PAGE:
The result of the t-test indicates that the p-value was greater than the 0.05; as such, it was concluded that there is no statistical significant difference between the sachet water properties with the WHO and NIS standard for drinking water (Tables 3 and 4).





This research work analysed physical properties of some sachet water purchased from the study areas even though their consumption are not limited to these areas. All the companies were NAFDAC approved. The assessment of organoleptic attributes (colour, taste and odour) showed all the samples to be clear with no taste or smell. These determine the aesthetic value (i.e. pleasantness, palatability and acceptability of the water) (Denloye, 2004). These is expected as many of the industries get their water supply from boreholes and pass it through industrial and micro-filters, this finding also agree with the result of Denloye (2004) and Alhassan et al. (2008). Turbidity which measures cloudiness is within the acceptable value of WHO and NIS of less than 5NTU except Baruch which is slightly high with a value of 5.58.  This is also similar to the result of Alhassan et al. (2008).


Discussion of Chemical Analysis (DCA)

The pH  values   of   most   samples   were  found  to  fall between 6.4 – 8.1, which agrees with the report of Alhassan et al. (2008); John et al. (2010); Samuel (2013). This shows that almost all the samples fell within the WHO and NIS acceptable limit (6.5 – 8.5). The analysis of exchangeable cations (potassium and calcium) shows that their concentrations fall within acceptable limits of WHO and NIS (≤ 200mg/l) for Calcium and (≤10) for potassium, this is similar to the report of Alhassan et al. (2008). Potassium is a major mineral of  the  intracellular and extracellular fluid respectively. They are responsible for the maintenance of the body fluid osmolarity and are also important for nerves and muscle function. Calcium is the major mineral cations of the bones. It is required for impulse transmission, blood clotting, and mediation of hormonal signals, muscular contraction and function as cofactor in many enzymes. The result of dissolved oxygen (DO) is also in line with WHO standard. This is similar with the findings of  Langeneger  (1994)  that  the concentration of DO in groundwater from hand pump equipped wells in West African sub-region is usually between 0.7 and 4.5 mg/L


Discussion of Biological Analysis (DBA)

The BOD values were also within the WHO and NIS standard (10mg/L). This result is in line with the findings of Adekole et al. (2008); John et al. (2010) and Samuel (2013). The results of the coliform count show that none of the sixteen (16) samples analysed meets up with the WHO standard of zero (0) for drinking water, as all the water samples contain coliforms range of 2 – 49; while based on NIS 75% of the samples fall within its standard of 10, 25%  contain coliforms range of 11 to 49.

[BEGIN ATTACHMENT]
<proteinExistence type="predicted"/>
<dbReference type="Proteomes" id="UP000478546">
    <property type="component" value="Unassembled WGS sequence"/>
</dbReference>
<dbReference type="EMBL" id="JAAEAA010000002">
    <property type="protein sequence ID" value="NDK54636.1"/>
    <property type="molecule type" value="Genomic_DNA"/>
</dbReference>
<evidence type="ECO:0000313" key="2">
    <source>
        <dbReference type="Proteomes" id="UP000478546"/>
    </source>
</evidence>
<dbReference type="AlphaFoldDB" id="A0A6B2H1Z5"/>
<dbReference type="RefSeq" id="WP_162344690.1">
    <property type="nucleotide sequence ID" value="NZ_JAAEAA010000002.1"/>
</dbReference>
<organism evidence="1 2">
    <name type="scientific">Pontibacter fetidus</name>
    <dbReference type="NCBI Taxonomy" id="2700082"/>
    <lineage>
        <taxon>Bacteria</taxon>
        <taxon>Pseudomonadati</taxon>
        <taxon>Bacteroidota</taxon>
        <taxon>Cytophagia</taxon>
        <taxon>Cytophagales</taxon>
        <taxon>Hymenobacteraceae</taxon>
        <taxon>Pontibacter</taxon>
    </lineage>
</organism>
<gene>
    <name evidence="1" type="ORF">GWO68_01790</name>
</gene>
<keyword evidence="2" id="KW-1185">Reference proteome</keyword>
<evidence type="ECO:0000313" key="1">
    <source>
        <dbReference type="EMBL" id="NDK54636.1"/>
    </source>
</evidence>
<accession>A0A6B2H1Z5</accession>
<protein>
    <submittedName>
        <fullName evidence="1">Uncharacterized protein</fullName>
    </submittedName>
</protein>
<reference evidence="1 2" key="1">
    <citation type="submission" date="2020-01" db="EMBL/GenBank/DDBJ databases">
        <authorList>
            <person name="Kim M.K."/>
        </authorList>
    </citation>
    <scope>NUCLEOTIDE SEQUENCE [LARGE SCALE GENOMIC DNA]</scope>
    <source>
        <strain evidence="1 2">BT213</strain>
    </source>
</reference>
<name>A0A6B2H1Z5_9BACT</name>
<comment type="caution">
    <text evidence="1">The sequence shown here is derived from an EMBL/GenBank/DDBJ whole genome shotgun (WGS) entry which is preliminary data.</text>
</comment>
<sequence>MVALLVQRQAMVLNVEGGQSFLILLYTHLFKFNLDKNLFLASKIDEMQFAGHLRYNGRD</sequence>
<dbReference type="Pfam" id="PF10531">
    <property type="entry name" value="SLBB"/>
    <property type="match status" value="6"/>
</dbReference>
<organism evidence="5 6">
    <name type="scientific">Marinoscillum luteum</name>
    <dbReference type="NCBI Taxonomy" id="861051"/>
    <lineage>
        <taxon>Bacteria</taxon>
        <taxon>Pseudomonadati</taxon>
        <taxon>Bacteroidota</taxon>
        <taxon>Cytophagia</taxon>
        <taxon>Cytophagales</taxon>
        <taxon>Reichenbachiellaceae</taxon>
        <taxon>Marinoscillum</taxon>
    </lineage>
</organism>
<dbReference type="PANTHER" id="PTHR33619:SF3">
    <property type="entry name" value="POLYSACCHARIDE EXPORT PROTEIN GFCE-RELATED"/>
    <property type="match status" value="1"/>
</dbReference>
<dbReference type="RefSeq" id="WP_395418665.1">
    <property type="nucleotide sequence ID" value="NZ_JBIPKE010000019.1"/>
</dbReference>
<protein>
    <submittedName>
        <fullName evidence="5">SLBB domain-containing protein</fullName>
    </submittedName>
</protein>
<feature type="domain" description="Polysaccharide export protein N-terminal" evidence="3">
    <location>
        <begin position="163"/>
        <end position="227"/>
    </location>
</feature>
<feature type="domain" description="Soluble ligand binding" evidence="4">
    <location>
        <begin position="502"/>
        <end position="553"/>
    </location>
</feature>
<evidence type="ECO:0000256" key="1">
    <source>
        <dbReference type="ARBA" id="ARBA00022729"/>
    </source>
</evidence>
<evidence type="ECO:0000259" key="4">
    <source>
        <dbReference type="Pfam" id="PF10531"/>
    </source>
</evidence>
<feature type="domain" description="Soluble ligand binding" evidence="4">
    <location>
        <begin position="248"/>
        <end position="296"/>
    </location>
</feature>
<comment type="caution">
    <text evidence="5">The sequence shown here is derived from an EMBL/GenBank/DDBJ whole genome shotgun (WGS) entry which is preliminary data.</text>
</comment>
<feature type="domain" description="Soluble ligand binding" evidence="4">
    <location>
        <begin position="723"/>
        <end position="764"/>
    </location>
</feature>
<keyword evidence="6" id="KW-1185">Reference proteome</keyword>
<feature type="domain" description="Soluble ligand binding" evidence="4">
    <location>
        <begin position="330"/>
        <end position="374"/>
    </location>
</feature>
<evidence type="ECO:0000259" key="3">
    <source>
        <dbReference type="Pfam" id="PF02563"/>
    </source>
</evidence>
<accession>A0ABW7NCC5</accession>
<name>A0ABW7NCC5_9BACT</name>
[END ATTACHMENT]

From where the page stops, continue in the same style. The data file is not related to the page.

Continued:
The study was carried out to assess the physical, chemical and biological properties of sachet water in Zaria Area of Kaduna State. A total of twenty one samples were selected for the analysis. The samples collected were analysed in the departments of Soil Science, Micro-Biology and Water Resources laboratories respectively. The results from the laboratory analysis showed that most of the physical, chemical and biological parameters conform with WHO and NIS standards except coliform count which did not conform to the WHO standard, while 75% of the samples conform to NIS standard. The t-test result reveals that there was no significant difference between the sachets water value with the WHO and NIS standard. The overall results showed that the sachet water produced in the study area were relatively safe for drinking according to the World Health Organisation standards  for  potable  water  while 75% of the sachets water was safe for drinking according to Nigerian Industrial standard. The biological analyses of coliform count shows that all the samples are biologically unfit based on WHO while only 25% were unfit based on NIS. Since the biological quality of water is a hidden attribute that impacts seriously on public health, it is pertinent to note that the various sachet water packaged in the study area could have some health implications depending on the type of coliform found and there is therefore the need to improve on their biological treatment. These findings conform to those of the Institute  of  Public  Health  Analyst  (IPAN) according to Osibanjo  et  al. (2000), that 50%  of  the  “pure  water”  sold  in  the  streets  of Lagos are not  fit  for  human  consumption and Mustapha et al(1991), that the quality of some factory-bagged sachet and hand-filled/hand-tied polythene-bagged drinking water is doubtful.     


The authors have not declared any conflict of interests.